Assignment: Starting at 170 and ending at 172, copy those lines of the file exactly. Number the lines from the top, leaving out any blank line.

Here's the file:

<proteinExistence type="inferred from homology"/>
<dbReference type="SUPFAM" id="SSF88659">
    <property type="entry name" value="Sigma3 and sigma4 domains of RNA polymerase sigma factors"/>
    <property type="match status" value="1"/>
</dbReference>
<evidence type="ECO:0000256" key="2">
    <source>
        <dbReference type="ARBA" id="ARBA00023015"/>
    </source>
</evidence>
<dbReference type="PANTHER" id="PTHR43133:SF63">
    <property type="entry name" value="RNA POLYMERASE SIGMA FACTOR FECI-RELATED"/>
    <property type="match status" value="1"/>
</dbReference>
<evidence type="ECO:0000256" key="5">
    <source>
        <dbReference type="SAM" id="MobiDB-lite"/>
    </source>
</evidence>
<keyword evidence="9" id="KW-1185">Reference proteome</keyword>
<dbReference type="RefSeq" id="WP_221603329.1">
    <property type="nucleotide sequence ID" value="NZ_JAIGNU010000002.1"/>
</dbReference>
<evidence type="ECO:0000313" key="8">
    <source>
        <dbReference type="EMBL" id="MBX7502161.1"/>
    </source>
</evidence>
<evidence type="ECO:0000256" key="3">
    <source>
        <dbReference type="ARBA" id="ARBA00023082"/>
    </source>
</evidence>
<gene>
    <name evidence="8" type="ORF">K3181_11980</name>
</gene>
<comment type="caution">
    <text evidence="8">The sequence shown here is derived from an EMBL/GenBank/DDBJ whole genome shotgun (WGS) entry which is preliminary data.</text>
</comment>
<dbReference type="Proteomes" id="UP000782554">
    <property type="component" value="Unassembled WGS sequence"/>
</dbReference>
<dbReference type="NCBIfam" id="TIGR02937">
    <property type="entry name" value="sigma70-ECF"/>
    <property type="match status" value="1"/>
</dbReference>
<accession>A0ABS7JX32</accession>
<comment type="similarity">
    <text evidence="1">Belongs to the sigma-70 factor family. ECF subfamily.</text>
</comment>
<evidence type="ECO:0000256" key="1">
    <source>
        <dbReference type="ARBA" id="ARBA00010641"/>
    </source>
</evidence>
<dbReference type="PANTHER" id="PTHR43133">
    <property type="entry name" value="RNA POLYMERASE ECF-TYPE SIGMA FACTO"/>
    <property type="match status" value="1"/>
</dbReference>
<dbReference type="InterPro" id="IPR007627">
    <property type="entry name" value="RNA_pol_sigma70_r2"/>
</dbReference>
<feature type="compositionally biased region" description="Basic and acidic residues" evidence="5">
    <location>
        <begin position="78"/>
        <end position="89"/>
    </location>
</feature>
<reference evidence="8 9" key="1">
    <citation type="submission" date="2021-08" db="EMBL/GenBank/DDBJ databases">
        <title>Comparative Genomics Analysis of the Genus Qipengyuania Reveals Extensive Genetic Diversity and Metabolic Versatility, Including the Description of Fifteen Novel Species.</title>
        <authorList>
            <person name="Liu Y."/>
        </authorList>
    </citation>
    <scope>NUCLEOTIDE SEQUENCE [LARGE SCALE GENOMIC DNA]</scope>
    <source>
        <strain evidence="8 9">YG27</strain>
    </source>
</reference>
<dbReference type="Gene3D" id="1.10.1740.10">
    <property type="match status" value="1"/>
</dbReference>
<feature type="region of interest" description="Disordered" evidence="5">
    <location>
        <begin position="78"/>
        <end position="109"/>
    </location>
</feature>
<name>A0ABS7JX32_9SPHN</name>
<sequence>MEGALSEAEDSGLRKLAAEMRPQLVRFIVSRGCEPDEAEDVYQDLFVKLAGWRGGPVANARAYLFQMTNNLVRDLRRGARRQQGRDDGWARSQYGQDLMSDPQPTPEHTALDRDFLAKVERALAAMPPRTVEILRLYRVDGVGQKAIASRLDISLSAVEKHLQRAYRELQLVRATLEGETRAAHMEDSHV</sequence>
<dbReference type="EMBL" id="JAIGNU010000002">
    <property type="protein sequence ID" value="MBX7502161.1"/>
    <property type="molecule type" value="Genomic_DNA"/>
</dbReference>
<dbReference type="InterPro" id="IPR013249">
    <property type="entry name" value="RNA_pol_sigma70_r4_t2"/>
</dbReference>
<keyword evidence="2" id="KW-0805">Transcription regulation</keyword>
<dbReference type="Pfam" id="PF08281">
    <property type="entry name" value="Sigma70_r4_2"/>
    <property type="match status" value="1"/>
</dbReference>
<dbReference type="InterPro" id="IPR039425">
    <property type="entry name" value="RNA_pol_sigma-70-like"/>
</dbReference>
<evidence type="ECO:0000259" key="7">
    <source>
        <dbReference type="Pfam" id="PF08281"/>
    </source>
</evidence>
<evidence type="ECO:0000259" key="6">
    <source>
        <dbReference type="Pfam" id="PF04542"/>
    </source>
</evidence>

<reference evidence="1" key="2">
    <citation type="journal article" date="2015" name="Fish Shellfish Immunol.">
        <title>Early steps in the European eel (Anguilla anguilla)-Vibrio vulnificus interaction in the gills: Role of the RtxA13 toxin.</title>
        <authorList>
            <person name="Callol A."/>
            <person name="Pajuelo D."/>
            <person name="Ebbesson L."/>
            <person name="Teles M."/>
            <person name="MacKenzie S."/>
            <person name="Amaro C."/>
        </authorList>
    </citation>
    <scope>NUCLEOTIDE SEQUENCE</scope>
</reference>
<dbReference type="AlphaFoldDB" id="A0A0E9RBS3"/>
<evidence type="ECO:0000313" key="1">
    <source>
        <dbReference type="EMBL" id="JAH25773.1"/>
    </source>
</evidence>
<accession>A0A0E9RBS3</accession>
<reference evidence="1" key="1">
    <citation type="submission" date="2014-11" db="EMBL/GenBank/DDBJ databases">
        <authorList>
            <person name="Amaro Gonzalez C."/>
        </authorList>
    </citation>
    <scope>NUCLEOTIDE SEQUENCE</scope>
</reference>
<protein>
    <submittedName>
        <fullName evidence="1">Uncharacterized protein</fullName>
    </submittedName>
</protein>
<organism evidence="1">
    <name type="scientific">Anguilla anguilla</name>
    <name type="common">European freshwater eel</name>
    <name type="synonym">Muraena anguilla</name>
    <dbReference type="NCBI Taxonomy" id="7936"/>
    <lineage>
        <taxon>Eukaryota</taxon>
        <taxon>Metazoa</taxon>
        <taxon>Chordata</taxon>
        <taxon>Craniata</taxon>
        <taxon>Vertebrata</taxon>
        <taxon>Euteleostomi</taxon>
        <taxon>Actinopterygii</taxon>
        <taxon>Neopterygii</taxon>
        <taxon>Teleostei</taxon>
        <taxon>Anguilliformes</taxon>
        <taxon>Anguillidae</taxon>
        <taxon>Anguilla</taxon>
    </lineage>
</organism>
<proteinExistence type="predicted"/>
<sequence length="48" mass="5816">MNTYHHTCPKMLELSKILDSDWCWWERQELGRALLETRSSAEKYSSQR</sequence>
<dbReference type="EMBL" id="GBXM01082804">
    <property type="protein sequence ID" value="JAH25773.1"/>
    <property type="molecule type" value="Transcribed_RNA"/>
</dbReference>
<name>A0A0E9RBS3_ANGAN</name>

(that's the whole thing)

</organism>
<proteinExistence type="predicted"/>
<sequence length="48" mass="5816">MNTYHHTCPKMLELSKILDSDWCWWERQELGRALLETRSSAEKYSSQR</sequence>